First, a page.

How to Hold a Musky (and other info)

Saturday, January 21, 2006

Beware the Mighty Muskie

By Paul Hartmann

Muskie fishing is a dangerous sport. There are great risks of damage to both the angler and the fish. By setting the hook, we can easily tear the gill or puncture the eye of the next muskie we encounter. There is also the probability that each of us will become hooked a time or two ourselves, not to mention suffer cuts from teeth and gill rakers of fish we catch.

The worst case scenarios often result in death for the fish and permanent damage to the fisherman. Regardless of the experience level, we all risk tragedy every time we hit the water. Consider the excruciating day where Rich Reinert had a customer hook him in the face while rearing back to cast a Suick. Three hours later he was leaving the hospital after having 4 of the hooks that had punctured his cheek and lips surgically removed from his gums. Even Dick Pearson received tremendous damage to his hand and arm when Steve Fuller handed him a hooked #47 muskie which flopped back into the water with Dick attached! If it can happen to the pros, it can happen to any of us, so beware.
There are two high-risk categories for being hurt while muskie fishing. First is the beginner that is handicapped by inexperience. No matter how many articles and videos they study on release, the adrenaline and excitement over their first big muskie makes for a dangerous situation. The other group that is at a high risk for being injured is the expert. While they know and abide by all the proper precautions and handling methods, but the numbers work against them. The more time you spend on the water and the higher the number of muskies that an angler handles the better the odds become that one of them will hurt you severely.

While nearly everyone is nervous about being hooked by a large muskie, reality is that a quick agile pike or muskie in the 1 ½ to 5 pound range are the most dangerous to handle. Due to their small size, the hooks will be in close proximity to your hands while unhooking the fish. All it can take one "wiggle" on their part and your hooked. Typically the angler is "gun shy" for sometime after, making things even more dangerous. The unhooking should be done carefully, yet firmly, with speed and confidence.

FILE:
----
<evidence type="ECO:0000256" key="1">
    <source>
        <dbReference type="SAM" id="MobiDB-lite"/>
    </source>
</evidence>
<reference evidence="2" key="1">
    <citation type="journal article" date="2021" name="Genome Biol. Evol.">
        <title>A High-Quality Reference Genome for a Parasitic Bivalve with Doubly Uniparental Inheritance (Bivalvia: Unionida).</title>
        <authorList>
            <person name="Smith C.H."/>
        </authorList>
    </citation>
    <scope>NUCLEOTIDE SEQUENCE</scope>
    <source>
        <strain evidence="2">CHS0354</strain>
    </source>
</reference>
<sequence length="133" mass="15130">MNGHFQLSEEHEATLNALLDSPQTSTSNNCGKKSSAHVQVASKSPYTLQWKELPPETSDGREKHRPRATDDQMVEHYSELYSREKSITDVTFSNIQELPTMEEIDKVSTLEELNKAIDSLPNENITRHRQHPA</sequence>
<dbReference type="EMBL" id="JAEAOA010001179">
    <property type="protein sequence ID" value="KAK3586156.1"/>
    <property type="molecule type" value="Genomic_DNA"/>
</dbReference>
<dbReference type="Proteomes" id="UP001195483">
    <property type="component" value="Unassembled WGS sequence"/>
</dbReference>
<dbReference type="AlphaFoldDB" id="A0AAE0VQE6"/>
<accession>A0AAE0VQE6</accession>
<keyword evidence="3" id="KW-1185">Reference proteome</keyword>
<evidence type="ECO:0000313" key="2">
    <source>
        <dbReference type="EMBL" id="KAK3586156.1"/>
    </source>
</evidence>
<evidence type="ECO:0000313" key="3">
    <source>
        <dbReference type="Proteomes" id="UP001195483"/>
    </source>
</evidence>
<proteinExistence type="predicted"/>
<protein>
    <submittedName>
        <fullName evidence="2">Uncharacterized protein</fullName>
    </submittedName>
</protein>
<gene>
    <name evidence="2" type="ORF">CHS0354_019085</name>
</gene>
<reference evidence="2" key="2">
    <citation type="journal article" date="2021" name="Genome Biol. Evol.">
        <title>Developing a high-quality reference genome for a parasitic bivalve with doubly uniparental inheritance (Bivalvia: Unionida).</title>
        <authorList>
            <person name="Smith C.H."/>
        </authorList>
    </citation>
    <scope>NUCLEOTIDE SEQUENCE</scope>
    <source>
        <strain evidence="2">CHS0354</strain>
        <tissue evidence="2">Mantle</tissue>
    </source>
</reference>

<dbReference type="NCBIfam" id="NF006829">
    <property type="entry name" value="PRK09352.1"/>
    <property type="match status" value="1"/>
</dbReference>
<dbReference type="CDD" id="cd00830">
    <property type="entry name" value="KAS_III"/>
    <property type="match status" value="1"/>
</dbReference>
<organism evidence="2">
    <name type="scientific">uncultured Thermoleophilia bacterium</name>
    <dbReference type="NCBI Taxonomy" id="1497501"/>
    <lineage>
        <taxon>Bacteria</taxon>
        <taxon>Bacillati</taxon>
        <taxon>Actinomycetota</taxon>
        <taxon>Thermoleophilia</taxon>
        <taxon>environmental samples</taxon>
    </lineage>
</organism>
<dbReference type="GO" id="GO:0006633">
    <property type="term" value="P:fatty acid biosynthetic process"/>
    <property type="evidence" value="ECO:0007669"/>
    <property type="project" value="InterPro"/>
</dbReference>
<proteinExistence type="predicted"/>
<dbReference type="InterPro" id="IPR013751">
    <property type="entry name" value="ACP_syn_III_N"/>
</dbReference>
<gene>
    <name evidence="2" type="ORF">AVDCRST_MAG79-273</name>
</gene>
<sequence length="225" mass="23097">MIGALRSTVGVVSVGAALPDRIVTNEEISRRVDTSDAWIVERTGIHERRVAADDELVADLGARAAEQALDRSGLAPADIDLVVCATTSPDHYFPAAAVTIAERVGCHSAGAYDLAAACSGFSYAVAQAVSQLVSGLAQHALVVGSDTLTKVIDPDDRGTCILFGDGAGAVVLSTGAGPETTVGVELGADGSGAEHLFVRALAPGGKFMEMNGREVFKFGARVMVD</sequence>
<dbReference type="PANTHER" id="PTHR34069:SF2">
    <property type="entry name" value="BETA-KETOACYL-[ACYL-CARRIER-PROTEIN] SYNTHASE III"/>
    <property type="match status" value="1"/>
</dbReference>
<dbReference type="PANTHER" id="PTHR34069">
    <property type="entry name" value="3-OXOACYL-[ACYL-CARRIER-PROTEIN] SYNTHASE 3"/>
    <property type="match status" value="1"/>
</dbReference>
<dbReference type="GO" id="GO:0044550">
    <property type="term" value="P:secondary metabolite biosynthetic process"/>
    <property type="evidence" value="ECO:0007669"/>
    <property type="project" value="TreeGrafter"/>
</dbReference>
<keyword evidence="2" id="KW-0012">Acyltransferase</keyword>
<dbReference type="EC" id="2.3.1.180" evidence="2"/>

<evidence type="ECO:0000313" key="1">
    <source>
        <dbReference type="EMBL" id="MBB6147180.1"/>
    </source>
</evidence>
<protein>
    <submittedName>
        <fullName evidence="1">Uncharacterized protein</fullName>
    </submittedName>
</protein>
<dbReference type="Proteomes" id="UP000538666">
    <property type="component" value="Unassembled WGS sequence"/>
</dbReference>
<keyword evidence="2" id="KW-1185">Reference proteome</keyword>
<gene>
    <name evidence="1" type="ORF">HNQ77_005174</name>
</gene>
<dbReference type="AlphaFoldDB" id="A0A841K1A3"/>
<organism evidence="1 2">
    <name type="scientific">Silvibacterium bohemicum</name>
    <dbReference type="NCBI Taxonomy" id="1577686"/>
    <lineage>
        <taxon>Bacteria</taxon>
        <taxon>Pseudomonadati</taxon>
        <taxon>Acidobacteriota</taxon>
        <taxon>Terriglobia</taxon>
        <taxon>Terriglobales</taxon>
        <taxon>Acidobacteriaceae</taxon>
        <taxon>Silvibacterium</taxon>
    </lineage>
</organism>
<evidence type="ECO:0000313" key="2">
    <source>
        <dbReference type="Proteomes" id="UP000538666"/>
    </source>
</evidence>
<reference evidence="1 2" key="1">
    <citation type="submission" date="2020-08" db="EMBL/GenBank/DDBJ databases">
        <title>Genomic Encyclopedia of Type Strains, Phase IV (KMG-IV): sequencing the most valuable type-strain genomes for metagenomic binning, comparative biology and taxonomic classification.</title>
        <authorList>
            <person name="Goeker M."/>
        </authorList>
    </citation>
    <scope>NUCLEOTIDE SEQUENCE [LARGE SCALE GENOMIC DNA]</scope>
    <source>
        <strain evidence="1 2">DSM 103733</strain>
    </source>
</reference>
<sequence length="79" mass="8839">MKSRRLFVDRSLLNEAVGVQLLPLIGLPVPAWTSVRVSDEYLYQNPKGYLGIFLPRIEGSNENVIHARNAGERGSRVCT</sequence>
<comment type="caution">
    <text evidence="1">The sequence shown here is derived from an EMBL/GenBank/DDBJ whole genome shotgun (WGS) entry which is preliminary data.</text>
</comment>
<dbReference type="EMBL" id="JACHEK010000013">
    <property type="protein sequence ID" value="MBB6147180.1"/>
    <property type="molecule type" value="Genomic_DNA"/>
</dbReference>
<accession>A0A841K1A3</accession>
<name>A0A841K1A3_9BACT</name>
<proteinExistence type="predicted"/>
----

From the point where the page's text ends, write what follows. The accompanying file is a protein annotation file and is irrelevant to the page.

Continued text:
While every accident comes as a surprise, many of them are preventable. Keeping a neat boat should be every angler's top priority. Loosing your balance in waves, and falling hand first into an open tackle box will finish your season on the spot. Even tripping over a net handle can be a disaster if you land on the pile of baits set "out of the way" on the floor of the boat. Many anglers hang baits along the inside of their boat never thinking of what will happen as they lean over the side to life that "fish of the lifetime" for a few quick photos. Safety often comes down to thinking things through before you act.

Since statically we will all get hooked by a partner, fish, or ever a lure caught in the carpet, we must know what to do next will dictate how severe the results will be. Always have your bolt cutters and pliers right next to you before attempting to touch the fish. In the event that you do become hooked, get the fish off the bait and back in the water immediately. At this point, assess how badly you are injured and proceed from there. Most of the time you can twist the hook the rest of the way around and force it back out above the skin. There is no option but to go to the hospital if you can't stomach unhooking your self. The pros (doctor) can fix you up and have you back on the water before the Novocain wears off and the throbbing begins. Remember muskie fishing can be dangerous, so treat each and every fish with caution and respect.


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